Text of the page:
Theater of the extremely absurd

The Fringe Festival expands to campus in its 13th year in Minnesota.

by Sara Nicole Miller

In clumps of chaos and dramatic disarray, Fringe freaks emerge around this time every year when the conditions are just right. For 11 days they twirl, saunter, pontificate and shimmy out of their dwellings and descend upon an unassuming, yet excitable public.

Yep, the Minnesota Fringe Festival is back. Now in its 13th year, the Fringe is a rather idiosyncratic and highly celebrated annual festival of live stage performances known for its bizarre (and sometimes downright horrible) up-and-coming artistic talent and cult-like audience following.

This year there are a total of 167 shows (890 actual performances) in 23 performing venues across Minneapolis, from Bryant Lake Bowl and Intermedia Arts in Uptown to The Rarig Center at the University.

Leah Cooper, the executive director for the Fringe, stressed the importance of geographic proximity when deciding on Fringe venues. Because there is a multitude of shows with small intervals between performances, venues need to be relatively close to each other.

Although the Fringe has expanded geographically in recent years to cover much of the Minneapolis landscape, it initially took root in various venues on the West Bank. And for the first time in eight years, the University is home to four Fringe performance spaces in Rarig Center.

“Many of the participants in the Fringe come from the ‘U,’ so it seemed like a natural partnership,” Cooper said.

Whatever your creative fancy, one of the Fringe shows is sure to satisfy. The playbill boasts a medley of artistic expression, from musicals, puppetry and spoken word to shows that deal with a host of cultural issues. The shows’ very titles are often enough to attract a curious group of Fringe-goers: “Mittens for Fat Kids,” “Thanks for the Scabies Jerkface” and “Condoleeza’s Rites,” to name a few.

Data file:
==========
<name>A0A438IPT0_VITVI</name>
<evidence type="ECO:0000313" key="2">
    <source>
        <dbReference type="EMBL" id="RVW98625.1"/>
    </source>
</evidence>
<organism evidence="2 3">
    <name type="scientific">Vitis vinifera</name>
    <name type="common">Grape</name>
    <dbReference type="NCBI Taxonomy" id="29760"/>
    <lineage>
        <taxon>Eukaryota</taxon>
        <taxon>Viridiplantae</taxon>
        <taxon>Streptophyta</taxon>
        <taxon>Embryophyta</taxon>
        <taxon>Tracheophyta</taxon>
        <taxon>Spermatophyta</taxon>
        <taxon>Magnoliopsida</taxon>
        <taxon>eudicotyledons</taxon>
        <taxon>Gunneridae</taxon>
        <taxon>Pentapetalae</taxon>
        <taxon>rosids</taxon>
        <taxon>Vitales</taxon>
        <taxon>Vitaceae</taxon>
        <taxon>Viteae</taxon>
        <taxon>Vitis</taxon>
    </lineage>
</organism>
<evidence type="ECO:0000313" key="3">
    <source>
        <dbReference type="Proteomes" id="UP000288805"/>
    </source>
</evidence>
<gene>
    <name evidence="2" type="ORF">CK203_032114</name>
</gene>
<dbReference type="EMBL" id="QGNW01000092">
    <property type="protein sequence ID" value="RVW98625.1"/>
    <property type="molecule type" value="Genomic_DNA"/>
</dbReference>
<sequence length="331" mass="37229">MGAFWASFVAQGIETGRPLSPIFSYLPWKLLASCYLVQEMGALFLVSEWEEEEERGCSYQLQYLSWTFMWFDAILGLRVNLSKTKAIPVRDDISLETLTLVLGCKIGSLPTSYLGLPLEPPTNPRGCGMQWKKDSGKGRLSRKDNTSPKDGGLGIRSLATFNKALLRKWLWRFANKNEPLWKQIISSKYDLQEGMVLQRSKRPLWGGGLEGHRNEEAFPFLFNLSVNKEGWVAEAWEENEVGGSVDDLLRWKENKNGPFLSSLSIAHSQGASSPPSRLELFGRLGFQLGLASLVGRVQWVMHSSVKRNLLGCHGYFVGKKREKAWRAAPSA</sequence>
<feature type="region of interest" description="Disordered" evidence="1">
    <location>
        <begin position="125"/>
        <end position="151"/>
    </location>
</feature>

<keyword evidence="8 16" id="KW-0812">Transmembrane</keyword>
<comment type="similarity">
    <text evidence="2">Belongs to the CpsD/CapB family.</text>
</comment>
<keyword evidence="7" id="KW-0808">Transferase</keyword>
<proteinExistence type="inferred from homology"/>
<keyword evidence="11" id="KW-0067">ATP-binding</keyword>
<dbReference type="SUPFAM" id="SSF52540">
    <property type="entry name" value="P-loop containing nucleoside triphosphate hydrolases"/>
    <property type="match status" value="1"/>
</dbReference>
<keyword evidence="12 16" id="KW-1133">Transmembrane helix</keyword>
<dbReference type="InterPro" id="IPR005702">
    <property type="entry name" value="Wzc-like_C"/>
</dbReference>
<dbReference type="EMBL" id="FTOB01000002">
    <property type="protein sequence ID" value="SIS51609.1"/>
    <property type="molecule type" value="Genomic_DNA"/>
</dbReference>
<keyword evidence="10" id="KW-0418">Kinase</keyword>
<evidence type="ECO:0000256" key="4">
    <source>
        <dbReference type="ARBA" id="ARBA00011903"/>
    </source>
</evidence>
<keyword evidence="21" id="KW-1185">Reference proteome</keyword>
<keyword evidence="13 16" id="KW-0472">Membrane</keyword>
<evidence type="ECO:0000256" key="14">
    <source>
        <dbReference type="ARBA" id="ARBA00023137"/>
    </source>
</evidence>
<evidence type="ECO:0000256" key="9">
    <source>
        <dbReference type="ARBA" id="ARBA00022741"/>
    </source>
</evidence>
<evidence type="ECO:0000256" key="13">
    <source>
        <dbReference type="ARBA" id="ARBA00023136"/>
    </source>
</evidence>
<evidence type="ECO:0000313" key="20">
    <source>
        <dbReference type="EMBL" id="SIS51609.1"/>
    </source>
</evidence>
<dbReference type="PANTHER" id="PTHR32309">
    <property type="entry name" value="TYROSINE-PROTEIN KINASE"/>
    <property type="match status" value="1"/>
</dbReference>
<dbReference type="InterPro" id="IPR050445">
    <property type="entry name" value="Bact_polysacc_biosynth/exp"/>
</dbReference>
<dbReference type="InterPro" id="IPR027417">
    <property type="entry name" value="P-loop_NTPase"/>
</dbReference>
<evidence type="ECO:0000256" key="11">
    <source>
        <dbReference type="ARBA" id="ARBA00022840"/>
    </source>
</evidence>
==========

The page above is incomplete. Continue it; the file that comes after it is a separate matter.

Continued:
If you decide to attend any of the performances, expect to come into contact with all things strange, gaudy and absurd. Even offensive. None of the shows are reviewed, selected or censored. The Fringe decides which companies participate in the Festival by means of a lottery.

All the shows do, however, come equipped with honest warnings about the content. So if someone exposes a jiggling butt cheek or characters spout out profanities, consider yourself warned.

When the frivolities, decadence and occasional mediocrity that characterize your average Fringe are cast aside, the artistic vision of the Fringe is quite an honorable one. The festival seeks to serve both audience and artists within and outside the community. The Fringe-goers get a much-adored dose of frenzied theatrical glee throughout the course of the two-week whirlwind.

The artists also come out victorious. “We give young artists in particular, like students fresh out of the University, an opportunity to learn how to produce their work,” Cooper said. “It gives artists that leg up that lets them grow into business rather than just being trampled by it.”

Whichever side of the stage you happen to be on this year, the Fringe gives everyone the chance to support homegrown and blossoming talent. Not only does it give artists that first step, hands-on mentorship experience in areas such as self-promotion and production, but it provides a positive, supportive platform for an array of free expression – something that the Twin Cities’ arts scene is known for.

Rude with lube
bill Young and Mike Yanke of Me and Bill productions have set out to prove that even the most banal and raunchy of human pursuits can make for great theater. All it takes is a libido, a boyhood love of porn and the autobiography of Jenna Jameson.

“Porn! Or How I Learned to Stop Worrying and Love the Dong” follows a hypothetical tale of Bill and Mike and their attempt to create a stage adaptation based on Jameson’s recent book, “How to Make Love Like a Porn Star.” The play dabbles in musical theater, comedy, dance-offs and the display of a few ridiculously sized plastic appendages. It is a true American boy’s tribute to the porn industry, an ode to an elusive place of absurd sexual fantasy in which many teen boys learn the ins and outs of superficial intimate relations.